Ovarian Cancer (OC) is the leading cause of death from gynaecologic malignancy among women across the world. India constitutes approximately 10% of global burden of this disease [1]. Despite an aggressive upfront treatment strategy (surgery plus chemotherapy), leading to clinical remission in more than 80% of patients, the relapse free survival varies from 95.8% {for early International Federation of Gynaecology and Obstetrics (FIGO) stages} to 33.6% (for advanced stages) at two years [2]. At present, periodical evaluation of CA125 combined with physical examination and/or imaging is the recommended strategy for OC follow-up, typically every three to four months in the first one to two years after primary treatment and then every six months until the fifth year [3].

The current challenge is to try to anticipate the diagnosis of OC recurrence and to translate this early diagnosis of relapse in a survival improvement. New biomarkers are being tested in the follow-up of patients with OC to improve the follow-up program performance. HE4 is one such marker, which is over expressed, in OC. HE4 belongs to the family of Whey Acidic Four Disulfide Core (WFDC) proteins [4]. It was reported to be expressed in a number of normal tissues including epithelium of respiratory and reproductive tissues [5]. In addition to expression on a cellular level, secreted HE4 was detected in high levels in the serum of OC patients [6]. Recent data shows the promising role of HE4 in early detection of OC recurrence [7]. We aimed to study the role of HE4 in detection of the OC recurrence.

Materials and Methods

This prospective study was conducted at Department of Surgical Oncology, King George’s Medical University, Lucknow, Uttar Pradesh, India. Patients were enrolled from January 2014 to January 2016 after informed written consent. We included those patients of epithelial ovarian carcinomas who were in regular follow-up after prior complete treatment but presented with recurrence during the period of the present study.

Clinical examination, serum CA125 levels and radiological imaging such as Ultrasonography (USG) and/or Computed Tomography (CT scan) of whole abdomen were used to follow-up these patients at the present institution as a standard protocol. Serum HE4 levels were measured in addition for the present study.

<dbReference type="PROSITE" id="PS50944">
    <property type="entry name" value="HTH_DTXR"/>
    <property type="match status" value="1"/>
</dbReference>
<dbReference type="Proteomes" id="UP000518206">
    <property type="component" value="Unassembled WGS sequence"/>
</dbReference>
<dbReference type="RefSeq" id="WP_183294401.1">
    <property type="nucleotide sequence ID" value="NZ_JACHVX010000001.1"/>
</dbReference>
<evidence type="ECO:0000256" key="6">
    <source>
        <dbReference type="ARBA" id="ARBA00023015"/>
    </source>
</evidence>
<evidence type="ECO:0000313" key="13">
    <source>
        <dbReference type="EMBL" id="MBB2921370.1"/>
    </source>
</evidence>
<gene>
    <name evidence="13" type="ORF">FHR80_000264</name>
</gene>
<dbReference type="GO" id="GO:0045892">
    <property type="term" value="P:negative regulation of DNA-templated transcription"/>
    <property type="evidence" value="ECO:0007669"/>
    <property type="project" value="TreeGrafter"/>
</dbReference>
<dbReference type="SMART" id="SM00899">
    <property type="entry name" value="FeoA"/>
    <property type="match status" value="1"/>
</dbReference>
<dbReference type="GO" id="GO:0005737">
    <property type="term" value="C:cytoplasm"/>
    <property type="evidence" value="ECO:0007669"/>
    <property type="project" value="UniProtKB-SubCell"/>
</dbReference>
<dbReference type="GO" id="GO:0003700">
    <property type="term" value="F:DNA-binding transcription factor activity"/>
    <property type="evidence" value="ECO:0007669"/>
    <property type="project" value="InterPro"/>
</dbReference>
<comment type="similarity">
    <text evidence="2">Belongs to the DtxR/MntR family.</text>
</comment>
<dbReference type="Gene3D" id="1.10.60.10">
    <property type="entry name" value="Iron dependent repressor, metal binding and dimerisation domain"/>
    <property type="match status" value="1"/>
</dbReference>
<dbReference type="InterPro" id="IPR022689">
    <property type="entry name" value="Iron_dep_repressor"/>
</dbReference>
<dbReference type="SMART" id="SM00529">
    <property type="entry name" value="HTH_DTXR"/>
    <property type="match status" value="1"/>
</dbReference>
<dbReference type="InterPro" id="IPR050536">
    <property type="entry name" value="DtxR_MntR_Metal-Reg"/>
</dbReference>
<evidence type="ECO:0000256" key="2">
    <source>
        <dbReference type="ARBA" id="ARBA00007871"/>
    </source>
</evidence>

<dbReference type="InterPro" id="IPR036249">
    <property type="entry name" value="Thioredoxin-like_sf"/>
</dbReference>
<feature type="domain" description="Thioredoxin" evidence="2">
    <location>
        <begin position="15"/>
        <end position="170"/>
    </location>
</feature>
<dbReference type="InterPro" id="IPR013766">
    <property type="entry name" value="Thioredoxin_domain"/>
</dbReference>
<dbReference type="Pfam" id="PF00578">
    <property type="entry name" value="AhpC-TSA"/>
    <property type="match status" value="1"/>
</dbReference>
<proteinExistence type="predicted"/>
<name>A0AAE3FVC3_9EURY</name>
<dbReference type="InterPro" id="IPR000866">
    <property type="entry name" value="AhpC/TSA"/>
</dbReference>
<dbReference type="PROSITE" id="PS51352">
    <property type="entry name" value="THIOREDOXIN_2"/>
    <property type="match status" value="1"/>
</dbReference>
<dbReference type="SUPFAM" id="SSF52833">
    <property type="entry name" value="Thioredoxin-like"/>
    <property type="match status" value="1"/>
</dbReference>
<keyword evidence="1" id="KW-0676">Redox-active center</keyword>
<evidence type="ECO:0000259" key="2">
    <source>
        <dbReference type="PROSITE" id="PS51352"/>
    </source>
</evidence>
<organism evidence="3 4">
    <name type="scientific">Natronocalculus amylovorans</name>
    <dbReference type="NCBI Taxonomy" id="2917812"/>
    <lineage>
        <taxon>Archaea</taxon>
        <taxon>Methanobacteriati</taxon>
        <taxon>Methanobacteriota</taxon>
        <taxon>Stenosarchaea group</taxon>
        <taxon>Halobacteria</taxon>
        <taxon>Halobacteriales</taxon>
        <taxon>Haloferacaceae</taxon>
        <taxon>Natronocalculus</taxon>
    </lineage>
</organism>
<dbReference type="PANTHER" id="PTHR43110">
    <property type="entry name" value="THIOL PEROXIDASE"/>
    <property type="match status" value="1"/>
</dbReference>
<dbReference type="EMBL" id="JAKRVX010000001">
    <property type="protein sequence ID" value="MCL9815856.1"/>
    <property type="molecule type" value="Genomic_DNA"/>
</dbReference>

The recurrence was confirmed pathologically in all cases. Timing and levels of rise in tumour marker were studied and correlated with timing of structural evidence of disease. All procedures performed in present study involving human participants were in accordance with the ethical standards of the institutional/national research committee and with the Helsinki declaration of 1975 that was revised in 2000. All data were entered electronically in SPSS software (version 20.0). Continuous data were summarised as mean±Standard Error (SE) of the mean while discrete (categorical) data in numbers and percentages.

Results

A total of 65 patients were followed up of which 19 patients had recurrent disease. All patients had positive histology/cytology of recurrences. The clinical and pathological characteristics of these patients are summarised in [Table/Fig-1]. The age of patients ranged from 35-55 years with mean age of 45.58 years. All 19 patients with recurrent disease had advanced (FIGO III and IV) stage disease at the time of primary diagnosis. All of them underwent six to eight cycles of paclitaxel and carboplatin combination chemotherapy either in sequential manner after primary debulking surgery or as three to four cycles of Neoadjuvant Chemotherapy (NACT) followed by interval debulking and remaining adjuvant chemotherapy. Among these patients, mostly had FIGO stage III (78.9%) and serous histology (84.2%). Majority of these presented at the time of first recurrence (78.9%). Recurrent disease was found outside the pelvis either in the abdomen or pleural cavity. The median follow-up of patients was 18 months. The median Disease Free Interval (DFI) of patients was 18 months.